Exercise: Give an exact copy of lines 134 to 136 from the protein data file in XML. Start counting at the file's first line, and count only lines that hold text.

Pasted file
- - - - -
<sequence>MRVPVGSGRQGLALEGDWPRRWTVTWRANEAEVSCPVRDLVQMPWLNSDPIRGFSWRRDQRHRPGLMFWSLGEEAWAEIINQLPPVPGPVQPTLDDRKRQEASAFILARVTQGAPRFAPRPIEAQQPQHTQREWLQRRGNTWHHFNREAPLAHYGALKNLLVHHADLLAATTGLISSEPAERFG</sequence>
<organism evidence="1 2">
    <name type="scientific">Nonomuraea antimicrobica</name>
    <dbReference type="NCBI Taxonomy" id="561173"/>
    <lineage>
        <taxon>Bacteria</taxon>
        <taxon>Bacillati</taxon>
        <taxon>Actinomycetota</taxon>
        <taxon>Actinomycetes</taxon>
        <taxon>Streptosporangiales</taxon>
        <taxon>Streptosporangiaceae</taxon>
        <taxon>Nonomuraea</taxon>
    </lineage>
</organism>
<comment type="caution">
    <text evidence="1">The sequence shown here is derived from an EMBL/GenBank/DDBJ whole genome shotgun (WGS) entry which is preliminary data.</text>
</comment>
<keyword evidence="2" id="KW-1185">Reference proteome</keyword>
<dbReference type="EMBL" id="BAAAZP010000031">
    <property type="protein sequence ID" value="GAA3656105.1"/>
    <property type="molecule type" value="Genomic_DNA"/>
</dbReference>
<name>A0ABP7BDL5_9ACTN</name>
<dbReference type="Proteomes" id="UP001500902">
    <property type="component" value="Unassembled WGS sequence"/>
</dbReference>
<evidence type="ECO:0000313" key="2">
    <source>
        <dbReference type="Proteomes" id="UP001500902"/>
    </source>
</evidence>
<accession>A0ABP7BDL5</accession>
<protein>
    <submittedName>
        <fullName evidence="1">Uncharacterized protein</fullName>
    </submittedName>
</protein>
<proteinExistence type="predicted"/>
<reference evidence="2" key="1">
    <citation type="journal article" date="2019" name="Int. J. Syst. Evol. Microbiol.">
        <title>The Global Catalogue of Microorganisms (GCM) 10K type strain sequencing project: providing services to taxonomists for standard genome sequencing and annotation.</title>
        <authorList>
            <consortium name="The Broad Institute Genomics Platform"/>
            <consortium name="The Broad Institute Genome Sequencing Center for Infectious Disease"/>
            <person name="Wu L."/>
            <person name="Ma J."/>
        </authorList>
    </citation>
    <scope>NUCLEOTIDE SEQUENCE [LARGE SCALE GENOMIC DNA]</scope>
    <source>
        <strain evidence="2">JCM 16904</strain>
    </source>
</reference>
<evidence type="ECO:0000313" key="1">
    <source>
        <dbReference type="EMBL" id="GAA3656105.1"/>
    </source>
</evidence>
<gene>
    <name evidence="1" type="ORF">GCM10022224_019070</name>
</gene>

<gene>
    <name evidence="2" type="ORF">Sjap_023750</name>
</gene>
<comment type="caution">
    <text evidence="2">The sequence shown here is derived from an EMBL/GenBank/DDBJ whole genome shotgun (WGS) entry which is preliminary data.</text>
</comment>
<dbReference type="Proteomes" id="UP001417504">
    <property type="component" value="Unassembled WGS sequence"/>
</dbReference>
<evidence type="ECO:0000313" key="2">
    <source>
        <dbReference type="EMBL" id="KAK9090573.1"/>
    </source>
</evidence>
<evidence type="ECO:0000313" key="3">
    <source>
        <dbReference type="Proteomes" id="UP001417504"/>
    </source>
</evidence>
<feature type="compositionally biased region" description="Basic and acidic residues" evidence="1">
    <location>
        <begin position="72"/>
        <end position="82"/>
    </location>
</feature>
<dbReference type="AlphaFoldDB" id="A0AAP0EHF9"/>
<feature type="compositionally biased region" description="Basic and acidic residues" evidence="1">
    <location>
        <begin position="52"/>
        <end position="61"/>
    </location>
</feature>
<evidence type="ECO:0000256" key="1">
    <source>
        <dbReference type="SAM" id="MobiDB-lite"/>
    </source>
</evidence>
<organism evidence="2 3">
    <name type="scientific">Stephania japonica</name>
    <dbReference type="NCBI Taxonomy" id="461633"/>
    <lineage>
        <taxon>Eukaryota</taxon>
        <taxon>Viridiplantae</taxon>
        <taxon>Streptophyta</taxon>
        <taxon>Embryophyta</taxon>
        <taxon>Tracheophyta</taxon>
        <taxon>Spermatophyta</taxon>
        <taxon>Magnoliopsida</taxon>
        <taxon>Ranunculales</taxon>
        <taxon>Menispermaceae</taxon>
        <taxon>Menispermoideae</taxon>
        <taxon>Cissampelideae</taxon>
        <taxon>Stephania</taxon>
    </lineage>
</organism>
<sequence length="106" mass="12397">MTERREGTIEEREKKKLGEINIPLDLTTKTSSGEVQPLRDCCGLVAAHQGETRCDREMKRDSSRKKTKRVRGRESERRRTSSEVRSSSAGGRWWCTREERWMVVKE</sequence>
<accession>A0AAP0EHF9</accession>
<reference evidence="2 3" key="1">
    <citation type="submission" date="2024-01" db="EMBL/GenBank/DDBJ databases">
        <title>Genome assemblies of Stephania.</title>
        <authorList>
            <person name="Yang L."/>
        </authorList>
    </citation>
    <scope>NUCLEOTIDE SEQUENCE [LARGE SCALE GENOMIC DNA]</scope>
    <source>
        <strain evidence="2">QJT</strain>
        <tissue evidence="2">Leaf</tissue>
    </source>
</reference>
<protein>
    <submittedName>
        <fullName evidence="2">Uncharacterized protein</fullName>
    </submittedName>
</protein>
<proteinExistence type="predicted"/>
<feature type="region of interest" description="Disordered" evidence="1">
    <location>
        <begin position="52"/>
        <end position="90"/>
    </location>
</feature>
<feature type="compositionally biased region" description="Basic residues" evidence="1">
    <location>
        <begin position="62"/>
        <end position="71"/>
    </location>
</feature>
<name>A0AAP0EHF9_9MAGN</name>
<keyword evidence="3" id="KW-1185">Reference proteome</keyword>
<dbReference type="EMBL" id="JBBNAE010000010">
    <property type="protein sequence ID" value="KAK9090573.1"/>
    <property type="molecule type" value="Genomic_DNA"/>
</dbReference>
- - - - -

        <fullName evidence="2">Uncharacterized protein</fullName>
    </submittedName>
</protein>